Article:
Robert E. Eakin Endowed Centennial Scholarship
Robert E. Eakin as a UT assistant professor of chemistry 1946
Robert E. Eakin family in the front yard of their home, 1950; front row left to right: Pat, Tim; back row left to right: Esther, Robert E. holding baby Mike.
Robert E. Eakin with his children and his mother, 1968; front row left to right: Kelly Eakin, Netta Eakin; back row left to right: Mike, Pat, Robert E., Tim.
Eakin’s eldest son, Tim, who is also a scientist, says his father was a constant mentor and motivator, keeping him on track through high school and college. The elder Eakin helped his son set a strategic plan for his time as a UT undergraduate, helping him select electives and instructors, paving the way for Tim’s acceptance into the competitive graduate program that lead to a rewarding career in science. Tim says of his father:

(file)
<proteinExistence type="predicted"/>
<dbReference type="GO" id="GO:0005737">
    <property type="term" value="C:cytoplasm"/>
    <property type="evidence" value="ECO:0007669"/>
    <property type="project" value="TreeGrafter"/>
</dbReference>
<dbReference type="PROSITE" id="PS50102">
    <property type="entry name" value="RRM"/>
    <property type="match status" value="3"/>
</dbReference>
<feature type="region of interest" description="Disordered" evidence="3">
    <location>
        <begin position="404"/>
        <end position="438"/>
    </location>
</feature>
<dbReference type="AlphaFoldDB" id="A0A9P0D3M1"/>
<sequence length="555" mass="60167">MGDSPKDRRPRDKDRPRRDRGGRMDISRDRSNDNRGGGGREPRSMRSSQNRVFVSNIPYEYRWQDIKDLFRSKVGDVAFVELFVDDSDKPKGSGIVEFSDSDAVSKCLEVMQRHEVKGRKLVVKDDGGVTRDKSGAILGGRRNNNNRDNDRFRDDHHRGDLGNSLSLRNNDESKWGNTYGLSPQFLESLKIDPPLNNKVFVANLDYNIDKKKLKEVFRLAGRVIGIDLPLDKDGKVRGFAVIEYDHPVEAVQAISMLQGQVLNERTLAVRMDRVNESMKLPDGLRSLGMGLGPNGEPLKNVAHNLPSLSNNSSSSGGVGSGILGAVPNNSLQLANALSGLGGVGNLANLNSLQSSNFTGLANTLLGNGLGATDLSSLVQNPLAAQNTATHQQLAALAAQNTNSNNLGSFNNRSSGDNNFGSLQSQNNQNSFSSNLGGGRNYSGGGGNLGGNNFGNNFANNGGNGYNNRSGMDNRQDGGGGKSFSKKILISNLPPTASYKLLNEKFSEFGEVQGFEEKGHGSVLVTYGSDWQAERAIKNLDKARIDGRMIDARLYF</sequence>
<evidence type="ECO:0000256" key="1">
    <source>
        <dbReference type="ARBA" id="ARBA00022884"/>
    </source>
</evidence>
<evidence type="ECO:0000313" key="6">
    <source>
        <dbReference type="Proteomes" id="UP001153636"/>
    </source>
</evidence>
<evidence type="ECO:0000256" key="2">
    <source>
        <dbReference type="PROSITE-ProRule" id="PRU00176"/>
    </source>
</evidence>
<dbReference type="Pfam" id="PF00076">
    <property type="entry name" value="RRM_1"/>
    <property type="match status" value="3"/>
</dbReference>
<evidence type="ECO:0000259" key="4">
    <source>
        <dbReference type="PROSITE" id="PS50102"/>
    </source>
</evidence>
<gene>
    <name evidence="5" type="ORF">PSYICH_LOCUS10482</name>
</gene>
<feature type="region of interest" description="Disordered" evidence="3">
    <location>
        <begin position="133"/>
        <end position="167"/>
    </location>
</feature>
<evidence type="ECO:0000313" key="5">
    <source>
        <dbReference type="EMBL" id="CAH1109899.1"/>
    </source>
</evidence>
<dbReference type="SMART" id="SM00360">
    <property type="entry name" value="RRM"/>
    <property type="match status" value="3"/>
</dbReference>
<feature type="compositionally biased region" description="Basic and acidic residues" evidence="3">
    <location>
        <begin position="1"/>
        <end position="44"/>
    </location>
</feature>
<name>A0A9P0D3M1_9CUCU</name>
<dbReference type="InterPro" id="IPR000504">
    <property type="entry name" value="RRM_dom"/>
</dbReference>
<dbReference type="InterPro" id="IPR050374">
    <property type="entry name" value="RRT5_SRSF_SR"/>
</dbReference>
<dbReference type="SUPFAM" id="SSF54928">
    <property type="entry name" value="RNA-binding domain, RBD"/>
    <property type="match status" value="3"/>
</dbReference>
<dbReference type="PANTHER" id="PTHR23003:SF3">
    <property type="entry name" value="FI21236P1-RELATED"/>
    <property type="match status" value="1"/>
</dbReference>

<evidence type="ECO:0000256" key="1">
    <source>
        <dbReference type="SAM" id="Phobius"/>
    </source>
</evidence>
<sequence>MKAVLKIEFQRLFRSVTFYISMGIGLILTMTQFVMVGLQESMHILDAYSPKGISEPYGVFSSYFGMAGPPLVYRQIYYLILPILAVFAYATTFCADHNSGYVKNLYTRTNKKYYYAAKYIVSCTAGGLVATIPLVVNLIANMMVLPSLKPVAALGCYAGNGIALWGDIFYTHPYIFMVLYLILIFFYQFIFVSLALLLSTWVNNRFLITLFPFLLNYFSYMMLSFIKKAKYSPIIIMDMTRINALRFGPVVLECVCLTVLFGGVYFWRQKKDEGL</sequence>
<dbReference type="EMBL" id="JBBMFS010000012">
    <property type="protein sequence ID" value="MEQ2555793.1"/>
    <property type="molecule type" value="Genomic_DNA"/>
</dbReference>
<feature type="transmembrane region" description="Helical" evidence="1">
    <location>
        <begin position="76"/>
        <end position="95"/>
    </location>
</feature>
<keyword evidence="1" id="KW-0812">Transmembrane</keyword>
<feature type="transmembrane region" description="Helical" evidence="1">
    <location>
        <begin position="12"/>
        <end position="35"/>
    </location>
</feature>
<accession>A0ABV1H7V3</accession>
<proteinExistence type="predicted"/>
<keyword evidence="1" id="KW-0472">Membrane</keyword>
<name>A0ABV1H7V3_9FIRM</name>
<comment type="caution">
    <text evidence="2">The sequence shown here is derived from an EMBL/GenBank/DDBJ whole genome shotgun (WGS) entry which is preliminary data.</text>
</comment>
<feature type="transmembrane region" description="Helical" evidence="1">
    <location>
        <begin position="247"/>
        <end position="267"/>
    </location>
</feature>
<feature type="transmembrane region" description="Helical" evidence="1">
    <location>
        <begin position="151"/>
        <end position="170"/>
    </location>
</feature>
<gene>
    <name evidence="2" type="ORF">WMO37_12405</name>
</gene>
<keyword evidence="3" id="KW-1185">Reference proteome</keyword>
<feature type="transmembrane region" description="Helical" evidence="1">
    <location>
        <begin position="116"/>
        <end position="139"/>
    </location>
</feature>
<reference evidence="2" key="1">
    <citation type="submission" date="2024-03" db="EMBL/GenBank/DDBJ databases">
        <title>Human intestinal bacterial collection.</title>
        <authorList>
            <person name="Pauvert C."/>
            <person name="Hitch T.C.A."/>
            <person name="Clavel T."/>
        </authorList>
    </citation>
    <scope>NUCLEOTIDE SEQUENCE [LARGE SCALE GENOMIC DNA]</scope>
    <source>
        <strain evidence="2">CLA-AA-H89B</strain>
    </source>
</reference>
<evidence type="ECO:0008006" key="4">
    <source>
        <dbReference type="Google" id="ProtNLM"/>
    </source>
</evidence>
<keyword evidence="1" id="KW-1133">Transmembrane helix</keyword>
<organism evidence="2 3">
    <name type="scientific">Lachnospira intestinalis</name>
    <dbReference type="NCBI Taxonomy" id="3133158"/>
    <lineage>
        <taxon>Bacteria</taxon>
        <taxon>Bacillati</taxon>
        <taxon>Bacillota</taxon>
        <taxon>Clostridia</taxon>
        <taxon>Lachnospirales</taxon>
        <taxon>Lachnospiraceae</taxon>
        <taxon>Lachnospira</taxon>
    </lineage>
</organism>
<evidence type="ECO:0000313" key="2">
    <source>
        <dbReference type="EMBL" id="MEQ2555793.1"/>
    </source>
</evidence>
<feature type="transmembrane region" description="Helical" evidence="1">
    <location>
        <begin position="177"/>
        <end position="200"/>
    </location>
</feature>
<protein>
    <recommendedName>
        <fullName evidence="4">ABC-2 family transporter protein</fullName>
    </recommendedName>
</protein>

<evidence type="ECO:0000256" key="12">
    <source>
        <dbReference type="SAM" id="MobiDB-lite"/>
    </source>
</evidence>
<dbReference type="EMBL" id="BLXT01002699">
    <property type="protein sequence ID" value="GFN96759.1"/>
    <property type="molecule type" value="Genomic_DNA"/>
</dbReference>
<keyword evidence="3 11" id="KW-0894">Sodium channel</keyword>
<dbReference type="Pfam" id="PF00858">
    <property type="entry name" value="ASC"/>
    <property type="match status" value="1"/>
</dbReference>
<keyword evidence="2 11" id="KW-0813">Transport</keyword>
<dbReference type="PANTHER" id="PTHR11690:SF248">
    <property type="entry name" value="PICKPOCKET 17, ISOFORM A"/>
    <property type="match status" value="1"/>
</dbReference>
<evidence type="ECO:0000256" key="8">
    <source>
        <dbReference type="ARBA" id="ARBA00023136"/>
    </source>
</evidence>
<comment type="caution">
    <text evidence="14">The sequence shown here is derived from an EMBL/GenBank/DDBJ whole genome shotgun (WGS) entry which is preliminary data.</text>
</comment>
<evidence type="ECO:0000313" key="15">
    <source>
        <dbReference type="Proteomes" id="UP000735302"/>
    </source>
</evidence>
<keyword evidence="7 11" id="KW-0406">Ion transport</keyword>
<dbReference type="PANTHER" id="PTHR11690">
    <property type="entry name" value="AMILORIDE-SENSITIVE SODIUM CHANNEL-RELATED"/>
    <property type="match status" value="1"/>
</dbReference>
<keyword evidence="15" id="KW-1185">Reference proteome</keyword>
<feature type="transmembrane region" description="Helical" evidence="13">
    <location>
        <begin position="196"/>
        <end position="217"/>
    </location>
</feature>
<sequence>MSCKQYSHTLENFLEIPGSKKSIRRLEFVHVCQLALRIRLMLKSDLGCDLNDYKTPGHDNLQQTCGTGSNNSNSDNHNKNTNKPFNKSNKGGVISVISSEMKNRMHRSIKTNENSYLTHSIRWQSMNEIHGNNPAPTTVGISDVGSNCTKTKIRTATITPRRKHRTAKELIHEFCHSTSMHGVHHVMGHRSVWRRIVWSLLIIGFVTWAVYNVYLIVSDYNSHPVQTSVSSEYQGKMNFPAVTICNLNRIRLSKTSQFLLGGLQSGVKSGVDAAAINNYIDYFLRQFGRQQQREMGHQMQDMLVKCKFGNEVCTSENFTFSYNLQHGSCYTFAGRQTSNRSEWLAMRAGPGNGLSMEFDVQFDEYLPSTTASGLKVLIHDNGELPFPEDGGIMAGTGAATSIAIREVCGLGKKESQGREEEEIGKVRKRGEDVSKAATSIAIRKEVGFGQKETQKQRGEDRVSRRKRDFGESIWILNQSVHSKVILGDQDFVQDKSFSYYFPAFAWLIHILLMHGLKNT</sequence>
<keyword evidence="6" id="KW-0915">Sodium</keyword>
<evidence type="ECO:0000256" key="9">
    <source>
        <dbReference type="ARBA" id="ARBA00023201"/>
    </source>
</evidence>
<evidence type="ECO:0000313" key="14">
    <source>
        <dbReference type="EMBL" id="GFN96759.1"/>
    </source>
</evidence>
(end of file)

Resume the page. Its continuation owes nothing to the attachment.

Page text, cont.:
Robert E. Eakin late in his career (right) with his oldest son Tim (left), 1968
Half a century later people still contact Tim about Eakin’s prescient realization that ribonucleotide cofactors were likely to have been early catalysts in the evolution of metabolism, a view expounded in a seminal paper published in the Proceedings of the National Academy of Sciences in 1963.